This is the turning point in the movie when Jamal and Salim realize that they do not have the same values. Salim is willing to corrupt himself in order to make a better living for himself while Jamal more focused on doing what is morally right. Salim is an example of emotional poverty. It is the clear that the person he cares the most about is Jamal. However, there are times when he is incredibly cruel to Jamal. Salim also has no one looking out for him. Especially after hurting Jamal, there is no one loyal to Salim. He has no support system or anyone looking after him. Salim is poor in a way that is worse than the poverty he grew up in. He transitions from economic
impoverishment to the type of poverty that his crime bosses suffer from. In a way, Salim and Jamal choose the type of poverty that they are going to live in for their adult lives. Jamal choose to have no money while Salim chooses to have no family or friends. Salim suffers from a different type of poverty as he grows into adulthood. Slumdog Millionaire shows the level of poverty that children in the slums of India are forced to grow up in. The movie portrays the struggles of many characters as they try to grow up in harsh living conditions with no protection. The characters of Arvind, Latika, and Salim all show a type of poverty that is devastating to watch. Danny Boyle’s film shows the economic and emotional poverty that is present in the story of these children growing up in the slums. Even in their adult lives, the poverty of their childhood always has a great effect on the way they act. Slumdog Millionaire accurately portrays poverty in the slums of India.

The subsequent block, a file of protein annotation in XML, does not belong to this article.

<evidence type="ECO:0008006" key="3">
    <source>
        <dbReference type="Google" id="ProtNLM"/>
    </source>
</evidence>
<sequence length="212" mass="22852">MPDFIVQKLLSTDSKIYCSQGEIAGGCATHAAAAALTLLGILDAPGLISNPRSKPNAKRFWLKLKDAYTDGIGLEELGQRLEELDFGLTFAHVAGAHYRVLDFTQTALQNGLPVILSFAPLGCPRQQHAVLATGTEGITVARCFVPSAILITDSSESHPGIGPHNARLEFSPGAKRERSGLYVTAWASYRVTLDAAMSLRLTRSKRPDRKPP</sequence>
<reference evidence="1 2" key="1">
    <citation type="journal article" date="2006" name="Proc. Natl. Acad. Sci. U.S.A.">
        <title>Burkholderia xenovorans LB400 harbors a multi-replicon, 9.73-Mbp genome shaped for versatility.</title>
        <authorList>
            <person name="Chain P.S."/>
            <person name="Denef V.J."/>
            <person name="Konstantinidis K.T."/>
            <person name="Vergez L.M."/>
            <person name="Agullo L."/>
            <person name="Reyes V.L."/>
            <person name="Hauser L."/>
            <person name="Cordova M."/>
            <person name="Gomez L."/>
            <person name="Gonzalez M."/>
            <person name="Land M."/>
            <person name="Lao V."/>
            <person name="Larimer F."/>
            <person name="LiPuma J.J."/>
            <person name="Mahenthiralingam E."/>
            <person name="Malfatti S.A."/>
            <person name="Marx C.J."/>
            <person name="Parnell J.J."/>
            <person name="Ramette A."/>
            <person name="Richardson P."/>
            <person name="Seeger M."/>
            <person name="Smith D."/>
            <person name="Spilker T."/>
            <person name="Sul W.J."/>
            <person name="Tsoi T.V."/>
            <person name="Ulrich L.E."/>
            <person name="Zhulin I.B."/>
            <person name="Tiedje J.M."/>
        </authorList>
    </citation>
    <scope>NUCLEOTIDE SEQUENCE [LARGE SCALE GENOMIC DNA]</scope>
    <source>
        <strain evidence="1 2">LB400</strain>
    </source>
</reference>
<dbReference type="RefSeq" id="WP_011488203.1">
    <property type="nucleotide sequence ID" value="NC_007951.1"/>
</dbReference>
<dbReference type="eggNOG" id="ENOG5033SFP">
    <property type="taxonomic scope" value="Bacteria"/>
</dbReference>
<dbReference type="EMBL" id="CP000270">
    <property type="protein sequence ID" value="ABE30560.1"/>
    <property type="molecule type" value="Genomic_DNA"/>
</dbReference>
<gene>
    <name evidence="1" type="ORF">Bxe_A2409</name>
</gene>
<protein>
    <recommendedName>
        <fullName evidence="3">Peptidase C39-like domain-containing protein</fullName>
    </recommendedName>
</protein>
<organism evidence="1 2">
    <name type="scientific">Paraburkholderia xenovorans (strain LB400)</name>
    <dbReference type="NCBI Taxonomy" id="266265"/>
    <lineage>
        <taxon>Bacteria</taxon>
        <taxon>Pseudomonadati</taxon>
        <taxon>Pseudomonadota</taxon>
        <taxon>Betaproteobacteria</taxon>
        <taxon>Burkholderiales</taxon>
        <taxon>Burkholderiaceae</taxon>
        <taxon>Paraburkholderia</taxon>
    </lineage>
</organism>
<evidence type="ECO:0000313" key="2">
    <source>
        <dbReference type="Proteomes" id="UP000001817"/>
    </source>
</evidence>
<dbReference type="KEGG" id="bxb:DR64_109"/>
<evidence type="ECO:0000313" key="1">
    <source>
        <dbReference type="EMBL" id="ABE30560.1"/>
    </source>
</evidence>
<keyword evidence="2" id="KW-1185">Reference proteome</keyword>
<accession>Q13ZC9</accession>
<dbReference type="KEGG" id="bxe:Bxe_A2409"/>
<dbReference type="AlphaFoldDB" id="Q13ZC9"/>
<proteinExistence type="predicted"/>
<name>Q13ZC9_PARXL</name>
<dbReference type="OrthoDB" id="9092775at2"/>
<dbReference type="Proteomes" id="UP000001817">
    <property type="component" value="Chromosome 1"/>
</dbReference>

Works Cited Slumdog Millionaire . Dir. Danny Boyle. Prod. Christian Colson. Screenplay by Simon Beaufoy. Perf. Dev Patel and Freida Pinto. Fox Searchlight Pictures
- Spring '13
- Jamal, Salim